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Wike and the PDP, By Reuben Abati

It is about time Atiku Abubakar begin to unify the party, as promised.



Nyesom Wike, governor of Rivers State is the biggest issue in the politics of the Peoples Democratic Party (PDP) at the moment. To put it differently, Nigeria’s major opposition party, the PDP, has a Wike problem. The extent of that has now been formally acknowledged by the party, when the chairman of the Board of Trustees (BOT), Walid Jibrin, announced that major stakeholders in the party, led by Alhaji Atiku Abubakar and his chosen running mate, Governor Ifeanyi Okowa of Delta, all PDP governors, members of the BOT and other major stakeholders, must go to Port Harcourt to appeal to Wike not to leave the party, not to remain angry, and not to do anything against the party. Wike is the governor of Rivers state. He claims that since the PDP lost power in 2015, he has been the one carrying the party on his back, providing resources and leadership at a time the PDP, out of power, began to behave like fish out of water. Wike filled the void. And now in 2022, he presented himself as an advocate for the shift of power to the South, and his good self as a presidential candidate.

By some alchemy, the PDP ignored Section 3 its own constitution and decided, through a 37-member committee, that the party would jettison its zoning formula, the same formula that was appropriated by the rival All Progressives Congress (APC), Nigeria’s ruling party, and hence the party threw the presidency on its platform open. Nyesom Wike didn’t think that was right and so he threw his hat into the ring and decided to run for the position. His ambition has turned out to be a teachable moment and a reality check, and perhaps, in the long run, a reminder of his own naivety. Twenty-four hours to the PDP Presidential Convention, held in Abuja on May 28, everyone thought that the Southern agenda would prevail and that Wike or any of the other Southern aspirants, including former Secretary to the Government of the Federation, Anyim Pius Anyim, and former Senate president, Bukola Saraki, would get the nomination of the party.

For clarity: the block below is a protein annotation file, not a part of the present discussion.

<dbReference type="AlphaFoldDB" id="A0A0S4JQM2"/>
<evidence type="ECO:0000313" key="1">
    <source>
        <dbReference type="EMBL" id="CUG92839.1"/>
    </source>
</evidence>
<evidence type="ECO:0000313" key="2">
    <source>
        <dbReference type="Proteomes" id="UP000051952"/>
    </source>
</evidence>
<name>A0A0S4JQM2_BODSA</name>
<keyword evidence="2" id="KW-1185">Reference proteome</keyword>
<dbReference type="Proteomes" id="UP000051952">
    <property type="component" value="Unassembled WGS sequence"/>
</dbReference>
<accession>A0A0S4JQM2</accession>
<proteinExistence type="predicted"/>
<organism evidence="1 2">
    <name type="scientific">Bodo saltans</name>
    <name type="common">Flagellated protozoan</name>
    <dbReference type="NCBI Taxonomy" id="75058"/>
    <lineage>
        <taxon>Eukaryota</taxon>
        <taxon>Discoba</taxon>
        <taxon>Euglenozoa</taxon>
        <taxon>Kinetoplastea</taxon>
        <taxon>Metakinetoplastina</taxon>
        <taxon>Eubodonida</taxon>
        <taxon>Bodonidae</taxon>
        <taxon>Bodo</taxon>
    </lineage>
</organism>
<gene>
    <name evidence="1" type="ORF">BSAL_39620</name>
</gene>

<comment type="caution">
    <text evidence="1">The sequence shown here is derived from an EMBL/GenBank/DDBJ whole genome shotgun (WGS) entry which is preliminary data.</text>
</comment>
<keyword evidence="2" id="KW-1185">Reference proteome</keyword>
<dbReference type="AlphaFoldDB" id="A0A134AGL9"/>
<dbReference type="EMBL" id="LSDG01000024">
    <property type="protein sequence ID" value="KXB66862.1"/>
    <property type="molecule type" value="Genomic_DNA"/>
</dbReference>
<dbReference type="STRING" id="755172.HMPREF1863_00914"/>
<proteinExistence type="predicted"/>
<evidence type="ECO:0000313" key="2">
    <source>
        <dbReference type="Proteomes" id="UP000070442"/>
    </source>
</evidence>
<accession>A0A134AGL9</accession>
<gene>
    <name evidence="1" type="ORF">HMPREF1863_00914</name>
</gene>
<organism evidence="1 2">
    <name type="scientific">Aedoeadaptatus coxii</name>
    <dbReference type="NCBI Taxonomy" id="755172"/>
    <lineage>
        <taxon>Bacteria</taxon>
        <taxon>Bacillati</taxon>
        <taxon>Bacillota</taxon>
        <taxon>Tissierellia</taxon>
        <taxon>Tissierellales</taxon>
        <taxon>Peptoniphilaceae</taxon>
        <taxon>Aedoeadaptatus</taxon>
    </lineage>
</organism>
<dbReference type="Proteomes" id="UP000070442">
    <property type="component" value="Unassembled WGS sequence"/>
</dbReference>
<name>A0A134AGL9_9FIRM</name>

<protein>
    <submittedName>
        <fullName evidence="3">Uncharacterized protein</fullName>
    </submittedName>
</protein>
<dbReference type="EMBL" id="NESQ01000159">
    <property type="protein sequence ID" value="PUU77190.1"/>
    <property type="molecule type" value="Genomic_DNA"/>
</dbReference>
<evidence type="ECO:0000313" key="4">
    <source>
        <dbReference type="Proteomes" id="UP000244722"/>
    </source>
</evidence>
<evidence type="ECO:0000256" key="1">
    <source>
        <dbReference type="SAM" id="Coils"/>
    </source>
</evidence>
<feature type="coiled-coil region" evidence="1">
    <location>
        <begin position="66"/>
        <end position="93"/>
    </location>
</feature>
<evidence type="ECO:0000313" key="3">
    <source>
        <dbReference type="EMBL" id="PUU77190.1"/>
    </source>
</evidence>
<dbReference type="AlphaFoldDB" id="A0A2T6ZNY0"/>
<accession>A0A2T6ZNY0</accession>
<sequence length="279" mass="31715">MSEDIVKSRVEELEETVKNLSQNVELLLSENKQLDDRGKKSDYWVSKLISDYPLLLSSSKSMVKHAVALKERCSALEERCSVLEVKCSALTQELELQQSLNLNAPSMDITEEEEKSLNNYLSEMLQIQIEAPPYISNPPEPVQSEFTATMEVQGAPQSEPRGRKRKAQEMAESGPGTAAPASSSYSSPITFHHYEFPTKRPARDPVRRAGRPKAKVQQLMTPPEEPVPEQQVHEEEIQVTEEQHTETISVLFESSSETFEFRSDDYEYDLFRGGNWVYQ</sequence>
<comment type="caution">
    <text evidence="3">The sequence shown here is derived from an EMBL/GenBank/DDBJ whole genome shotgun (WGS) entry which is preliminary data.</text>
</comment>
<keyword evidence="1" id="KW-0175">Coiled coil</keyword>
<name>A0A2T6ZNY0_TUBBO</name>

Within the said 24 hours, everything changed. Northerners are better politicians than Southerners, be it in the PDP or any other political party. Southerners talk too much. Northerners think and strategise. While the latter think of community and group interests, the egoistic, Mercedes Benz crowd down South thinks only of ego and personal ambition. At the PDP National Convention, as it happened, Governor Aminu Tambuwal stepped forward and openly declared support for Alhaji Atiku Abubakar. This was the game changer. In 2019, Nyesom Wike, governor of Rivers State, supported the same Governor Tambuwal. On May 28, Tambuwal disappointed him and threw him under the bus. I have not seen or heard of any attempt by Governor Tambuwal to say sorry or reach out to Wike. Instead, he got a hero’s welcome on his return to Sokoto and has since picked up the PDP senatorial ticket for Sokoto South.